Sci. STKE, 26 June 2001
Neurobiology Stabilizing the Myelin Sheath
Schwann cells of the peripheral nervous system express periaxin, a cytosolic protein that contains a PDZ domain, a hallmark of adaptor proteins that assemble macromolecular signaling complexes. Mutations in the human periaxin gene cause the demyelinating neuropathy of Charcot-Marie-Tooth disease, and mice that lack functional periaxin develop a similar condition. Sherman et al. have now determined why periaxin is so critical. Periaxin associates with a cytoplasmic protein called DRP2, a member of the dystrophin family, whose members bind to dystroglycans, the cell-surface receptors for extracellular matrix molecules. Periaxin forms PDZ domain-mediated dimers, and hence clusters the associated dystrophin-glycoprotein complexes at the surface of Schwann cells. Disruption of this clustering destroys dystroglycan organization, thus affecting neuron-Schwann cell interaction and myelin sheath integrity.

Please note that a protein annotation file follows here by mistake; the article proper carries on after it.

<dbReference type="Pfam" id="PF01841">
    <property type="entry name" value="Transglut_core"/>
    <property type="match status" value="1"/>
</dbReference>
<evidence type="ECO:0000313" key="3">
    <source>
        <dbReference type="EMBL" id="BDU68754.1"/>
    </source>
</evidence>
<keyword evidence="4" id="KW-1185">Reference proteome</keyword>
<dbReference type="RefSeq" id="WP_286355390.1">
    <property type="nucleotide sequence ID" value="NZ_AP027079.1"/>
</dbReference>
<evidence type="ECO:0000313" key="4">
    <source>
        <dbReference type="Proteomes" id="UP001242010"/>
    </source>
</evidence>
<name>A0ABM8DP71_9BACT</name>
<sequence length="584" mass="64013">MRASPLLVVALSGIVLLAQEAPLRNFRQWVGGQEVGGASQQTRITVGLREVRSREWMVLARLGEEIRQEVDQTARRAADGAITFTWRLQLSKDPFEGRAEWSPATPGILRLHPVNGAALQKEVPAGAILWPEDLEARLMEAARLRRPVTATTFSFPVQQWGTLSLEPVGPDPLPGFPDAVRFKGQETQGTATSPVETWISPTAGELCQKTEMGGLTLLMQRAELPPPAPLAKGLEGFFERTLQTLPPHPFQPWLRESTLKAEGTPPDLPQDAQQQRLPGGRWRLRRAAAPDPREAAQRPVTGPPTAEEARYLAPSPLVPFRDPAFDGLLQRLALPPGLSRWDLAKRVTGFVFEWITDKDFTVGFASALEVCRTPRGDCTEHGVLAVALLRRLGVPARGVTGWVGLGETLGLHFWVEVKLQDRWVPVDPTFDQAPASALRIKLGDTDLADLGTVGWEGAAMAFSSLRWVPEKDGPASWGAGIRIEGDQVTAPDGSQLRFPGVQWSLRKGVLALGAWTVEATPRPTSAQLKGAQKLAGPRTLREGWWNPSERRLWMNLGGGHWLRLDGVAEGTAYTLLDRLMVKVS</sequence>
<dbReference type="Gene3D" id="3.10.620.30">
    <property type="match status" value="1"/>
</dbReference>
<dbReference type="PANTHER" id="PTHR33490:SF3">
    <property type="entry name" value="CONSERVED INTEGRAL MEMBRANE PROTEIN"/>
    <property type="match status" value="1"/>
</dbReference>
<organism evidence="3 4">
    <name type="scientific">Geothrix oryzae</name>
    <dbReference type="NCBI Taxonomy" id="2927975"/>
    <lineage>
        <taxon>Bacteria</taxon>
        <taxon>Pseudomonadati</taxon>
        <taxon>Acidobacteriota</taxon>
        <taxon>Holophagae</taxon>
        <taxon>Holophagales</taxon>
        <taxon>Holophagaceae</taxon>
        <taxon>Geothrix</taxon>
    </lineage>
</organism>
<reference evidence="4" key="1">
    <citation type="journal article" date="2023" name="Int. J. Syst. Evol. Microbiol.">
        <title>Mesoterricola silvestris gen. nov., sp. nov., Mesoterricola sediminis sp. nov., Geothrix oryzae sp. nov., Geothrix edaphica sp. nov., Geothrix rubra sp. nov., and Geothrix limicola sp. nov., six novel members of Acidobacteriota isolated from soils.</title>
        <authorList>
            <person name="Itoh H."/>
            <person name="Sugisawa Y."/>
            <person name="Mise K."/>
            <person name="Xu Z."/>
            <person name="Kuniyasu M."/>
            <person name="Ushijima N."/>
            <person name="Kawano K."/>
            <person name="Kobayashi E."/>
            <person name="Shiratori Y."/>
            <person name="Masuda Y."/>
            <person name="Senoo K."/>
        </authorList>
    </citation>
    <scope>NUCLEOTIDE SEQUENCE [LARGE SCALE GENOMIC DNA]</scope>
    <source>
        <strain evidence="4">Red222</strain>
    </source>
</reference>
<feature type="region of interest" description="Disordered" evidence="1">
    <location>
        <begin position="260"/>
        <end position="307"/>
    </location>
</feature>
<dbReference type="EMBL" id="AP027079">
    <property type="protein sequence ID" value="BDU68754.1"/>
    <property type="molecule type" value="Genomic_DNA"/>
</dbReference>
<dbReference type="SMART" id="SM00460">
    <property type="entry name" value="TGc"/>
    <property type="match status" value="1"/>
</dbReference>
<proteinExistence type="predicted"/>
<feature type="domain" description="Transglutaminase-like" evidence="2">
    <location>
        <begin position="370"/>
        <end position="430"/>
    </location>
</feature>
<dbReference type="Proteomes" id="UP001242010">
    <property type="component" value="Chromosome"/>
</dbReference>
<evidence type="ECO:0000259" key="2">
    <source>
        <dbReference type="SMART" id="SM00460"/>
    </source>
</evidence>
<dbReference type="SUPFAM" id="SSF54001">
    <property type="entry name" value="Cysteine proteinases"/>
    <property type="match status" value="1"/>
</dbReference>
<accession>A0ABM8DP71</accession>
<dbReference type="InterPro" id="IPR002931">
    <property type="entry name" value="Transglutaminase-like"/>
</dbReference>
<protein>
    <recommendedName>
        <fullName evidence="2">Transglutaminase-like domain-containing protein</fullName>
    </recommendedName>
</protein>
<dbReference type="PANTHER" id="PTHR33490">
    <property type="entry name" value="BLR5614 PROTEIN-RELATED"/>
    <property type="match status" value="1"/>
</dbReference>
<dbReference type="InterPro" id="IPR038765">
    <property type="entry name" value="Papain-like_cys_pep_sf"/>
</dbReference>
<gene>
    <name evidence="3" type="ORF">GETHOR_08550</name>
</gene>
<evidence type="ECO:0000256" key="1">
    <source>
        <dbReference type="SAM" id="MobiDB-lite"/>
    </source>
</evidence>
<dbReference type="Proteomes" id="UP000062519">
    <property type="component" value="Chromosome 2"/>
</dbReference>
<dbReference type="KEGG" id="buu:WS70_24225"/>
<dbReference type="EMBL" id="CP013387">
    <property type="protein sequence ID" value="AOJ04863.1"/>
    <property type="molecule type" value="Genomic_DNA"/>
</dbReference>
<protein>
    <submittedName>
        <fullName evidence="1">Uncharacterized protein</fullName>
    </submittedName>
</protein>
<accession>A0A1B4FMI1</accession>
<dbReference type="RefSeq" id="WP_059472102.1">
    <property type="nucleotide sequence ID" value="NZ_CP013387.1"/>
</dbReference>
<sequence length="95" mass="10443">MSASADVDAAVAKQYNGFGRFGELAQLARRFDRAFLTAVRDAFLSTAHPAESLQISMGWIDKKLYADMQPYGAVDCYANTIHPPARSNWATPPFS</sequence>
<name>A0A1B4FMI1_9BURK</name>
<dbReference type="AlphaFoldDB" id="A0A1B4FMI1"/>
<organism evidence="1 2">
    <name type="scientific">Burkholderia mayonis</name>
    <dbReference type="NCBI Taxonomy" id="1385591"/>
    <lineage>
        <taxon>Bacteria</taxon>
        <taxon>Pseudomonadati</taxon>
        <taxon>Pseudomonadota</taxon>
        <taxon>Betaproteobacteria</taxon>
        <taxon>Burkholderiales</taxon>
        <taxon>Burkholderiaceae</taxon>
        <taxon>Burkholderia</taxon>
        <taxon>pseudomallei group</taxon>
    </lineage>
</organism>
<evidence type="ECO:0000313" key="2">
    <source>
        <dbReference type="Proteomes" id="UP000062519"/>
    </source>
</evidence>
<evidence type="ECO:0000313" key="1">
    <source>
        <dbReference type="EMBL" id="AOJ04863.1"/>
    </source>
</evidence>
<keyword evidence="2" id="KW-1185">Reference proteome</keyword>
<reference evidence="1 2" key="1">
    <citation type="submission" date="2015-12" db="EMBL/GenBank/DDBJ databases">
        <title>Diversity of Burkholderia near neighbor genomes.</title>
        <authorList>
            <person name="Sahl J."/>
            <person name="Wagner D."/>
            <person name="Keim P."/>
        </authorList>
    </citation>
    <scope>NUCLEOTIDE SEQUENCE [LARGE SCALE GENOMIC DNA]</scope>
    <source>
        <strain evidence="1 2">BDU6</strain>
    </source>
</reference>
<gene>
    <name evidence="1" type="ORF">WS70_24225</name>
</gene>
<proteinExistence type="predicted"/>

D. L. Sherman, C. Fabrizi, C. S. Gillespie, P. J. Brophy, Specific disruption of a Schwann cell dystrophin-related protein complex in a demyelinating neuropathy. Neuron 30, 677-687 (2001). [Online Journal]
Citation: Stabilizing the Myelin Sheath. Sci. STKE 2001, tw1 (2001).
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